A frontier mission strategist who worked among Muslims in the Philippines for ten years weighed in on the debate over the controversial Camel method of reaching Muslims, calling it "very useful."
David Taylor (a pseudonym), senior editor of the Global Mission Database and author of Operation 10/40 Window, said the method is bearing "remarkable fruit all over the world."
"Unfortunately some (mostly people with no field experience working with Muslims) don't understand it, and are misrepresenting it," Taylor told The Christian Post Tuesday.
He pointed to Acts 15 in the Bible, where Apostles Paul and Barnabas debated believers who belonged to the party of the Pharisees about gentile believers needing to be circumcised. Taylor said both in the case of Acts 15 and in the Camel method, the Holy Spirit "led field missionaries to use a certain approach that minimizes misunderstanding with those they are trying to reach, and ultra-conservative people back at home get wind of it and try to stir up trouble for them."
The Camel method uses a legend from Islam to introduce Jesus to Muslims. The legend says every good Muslim knows 99 names for Allah, but the 100th name was only revealed to the camel. Users of the method then say the 100th name is Jesus, or in Arabic "Isa." Muslims are then pointed to verses in the Quran that shows Isa is holy, has power over death, and knows the path to heaven. Afterwards, the person sharing about Jesus connects the Islamic feast of sacrifice, Eid al-Adha, with God's plan of salvation for mankind.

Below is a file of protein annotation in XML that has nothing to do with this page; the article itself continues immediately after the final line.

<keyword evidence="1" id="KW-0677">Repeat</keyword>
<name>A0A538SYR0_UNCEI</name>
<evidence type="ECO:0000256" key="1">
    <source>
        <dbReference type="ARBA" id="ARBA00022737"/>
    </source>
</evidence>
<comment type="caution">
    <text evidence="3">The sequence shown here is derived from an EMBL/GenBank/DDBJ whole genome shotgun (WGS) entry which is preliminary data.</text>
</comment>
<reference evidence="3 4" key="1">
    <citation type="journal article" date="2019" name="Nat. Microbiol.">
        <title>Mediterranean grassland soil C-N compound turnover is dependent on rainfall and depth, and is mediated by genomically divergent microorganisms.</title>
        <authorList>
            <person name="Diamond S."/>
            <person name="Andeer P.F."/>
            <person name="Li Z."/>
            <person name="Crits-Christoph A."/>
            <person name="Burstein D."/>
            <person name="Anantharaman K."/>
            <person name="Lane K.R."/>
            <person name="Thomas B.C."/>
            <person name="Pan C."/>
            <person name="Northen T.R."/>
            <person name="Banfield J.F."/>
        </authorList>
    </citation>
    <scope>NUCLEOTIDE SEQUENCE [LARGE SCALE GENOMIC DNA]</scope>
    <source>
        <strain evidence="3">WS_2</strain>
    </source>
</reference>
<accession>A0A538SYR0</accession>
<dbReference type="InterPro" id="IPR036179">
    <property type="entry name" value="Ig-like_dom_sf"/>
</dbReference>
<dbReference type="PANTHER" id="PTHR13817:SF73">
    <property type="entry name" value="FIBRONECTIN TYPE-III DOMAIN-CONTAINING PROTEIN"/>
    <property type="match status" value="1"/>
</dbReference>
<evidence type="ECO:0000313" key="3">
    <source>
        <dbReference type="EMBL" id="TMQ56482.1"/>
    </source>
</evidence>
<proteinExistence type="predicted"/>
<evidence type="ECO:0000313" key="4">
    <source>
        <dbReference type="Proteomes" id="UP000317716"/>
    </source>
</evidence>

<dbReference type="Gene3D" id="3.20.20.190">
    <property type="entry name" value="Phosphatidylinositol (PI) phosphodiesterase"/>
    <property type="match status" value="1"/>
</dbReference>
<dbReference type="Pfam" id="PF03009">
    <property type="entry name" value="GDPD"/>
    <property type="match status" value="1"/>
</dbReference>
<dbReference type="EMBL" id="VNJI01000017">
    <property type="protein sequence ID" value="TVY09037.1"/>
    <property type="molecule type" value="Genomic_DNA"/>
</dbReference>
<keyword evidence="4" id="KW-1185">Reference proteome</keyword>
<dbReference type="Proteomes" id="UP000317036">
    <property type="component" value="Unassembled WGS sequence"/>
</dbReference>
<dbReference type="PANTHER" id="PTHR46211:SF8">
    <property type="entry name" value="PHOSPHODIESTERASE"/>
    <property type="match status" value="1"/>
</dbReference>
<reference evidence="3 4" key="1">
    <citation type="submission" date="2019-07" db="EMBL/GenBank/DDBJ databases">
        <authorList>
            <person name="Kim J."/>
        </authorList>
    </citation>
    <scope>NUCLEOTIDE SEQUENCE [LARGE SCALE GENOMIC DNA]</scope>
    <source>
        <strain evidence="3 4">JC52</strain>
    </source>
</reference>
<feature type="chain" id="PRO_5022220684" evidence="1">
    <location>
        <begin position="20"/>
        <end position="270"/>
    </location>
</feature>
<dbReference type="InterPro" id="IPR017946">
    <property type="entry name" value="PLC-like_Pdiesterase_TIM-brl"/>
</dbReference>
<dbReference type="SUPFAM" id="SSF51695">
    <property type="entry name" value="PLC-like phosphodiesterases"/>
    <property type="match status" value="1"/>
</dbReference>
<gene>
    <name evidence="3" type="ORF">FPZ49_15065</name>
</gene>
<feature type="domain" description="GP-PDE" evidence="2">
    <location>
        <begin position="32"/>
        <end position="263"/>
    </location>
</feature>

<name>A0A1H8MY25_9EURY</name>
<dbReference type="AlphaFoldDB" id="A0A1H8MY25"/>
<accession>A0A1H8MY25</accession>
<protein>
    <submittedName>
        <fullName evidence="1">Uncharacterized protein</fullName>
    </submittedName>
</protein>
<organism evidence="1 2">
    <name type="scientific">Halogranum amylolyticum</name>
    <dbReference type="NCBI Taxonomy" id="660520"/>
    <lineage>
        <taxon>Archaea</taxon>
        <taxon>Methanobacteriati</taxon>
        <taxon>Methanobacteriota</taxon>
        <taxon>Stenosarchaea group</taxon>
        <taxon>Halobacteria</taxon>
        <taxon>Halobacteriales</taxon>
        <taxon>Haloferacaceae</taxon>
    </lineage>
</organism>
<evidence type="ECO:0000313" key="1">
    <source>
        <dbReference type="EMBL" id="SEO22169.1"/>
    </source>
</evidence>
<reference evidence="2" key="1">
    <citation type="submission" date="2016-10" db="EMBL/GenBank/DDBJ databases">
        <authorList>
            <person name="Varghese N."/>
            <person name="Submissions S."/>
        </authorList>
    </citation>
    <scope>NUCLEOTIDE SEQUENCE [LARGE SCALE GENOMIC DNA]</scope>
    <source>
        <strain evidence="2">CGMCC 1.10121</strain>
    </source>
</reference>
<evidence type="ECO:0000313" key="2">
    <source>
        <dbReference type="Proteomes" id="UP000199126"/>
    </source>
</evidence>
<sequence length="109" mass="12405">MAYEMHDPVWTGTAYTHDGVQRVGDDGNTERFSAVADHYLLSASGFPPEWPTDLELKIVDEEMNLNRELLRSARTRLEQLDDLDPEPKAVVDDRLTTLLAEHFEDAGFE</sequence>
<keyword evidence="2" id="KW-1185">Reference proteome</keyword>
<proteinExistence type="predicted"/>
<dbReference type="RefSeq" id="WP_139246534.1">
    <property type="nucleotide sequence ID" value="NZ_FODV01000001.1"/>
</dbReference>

International Mission Board strategist Kevin Greeson developed the Camel method after working among Muslims for several years without success. The IMB is the mission arm of the Southern Baptist Convention, the largest protestant denomination in the United States. Greeson says the method treats Muslims with respect while challenging them to confront their own sacred writings as a bridge to the Good News revealed in the Bible.
The method has proven to be very effective in engaging Muslims in a conversation about Jesus.
But recently, the president of Liberty Theological Seminary denounced the method as heretical. Dr. Ergun Caner, a former Muslim, in an interview with SBC Today blog said the God in the Bible and the Allah of the Quran have nothing in common. He said to suggest they do is "absolute, fundamental deception."
"You can't start an evangelistic enterprise based on deception," Caner said. "I just can't imagine that type of lying, and that's exactly what I call it."
Frontier mission strategist David Taylor, however, defends the Camel method, saying that it builds on what Islam already affirms about biblical truth, and uses that as a bridge to the Gospel.
"In our work with Muslims in the Philippines we found that those who used approaches like the Camel method saw disciple-making movements get started that continue to grow to this day," Taylor said. "Those that did not, who lead with an antagonistic approach to the Quran and Islam, saw little or no lasting fruit."
He added, "Generally speaking, the most effective way to reach Muslims is to keep the conversation going and let the Holy Spirit gradually begin to reveal truth to seekers."
Taylor is the son of missionaries who worked in the Philippines and grew up listening to mission strategies on how to share the Good News with unreached people groups.
About 1.3 to 1.5 billion people, or about one-fifth of the world population, are Muslims.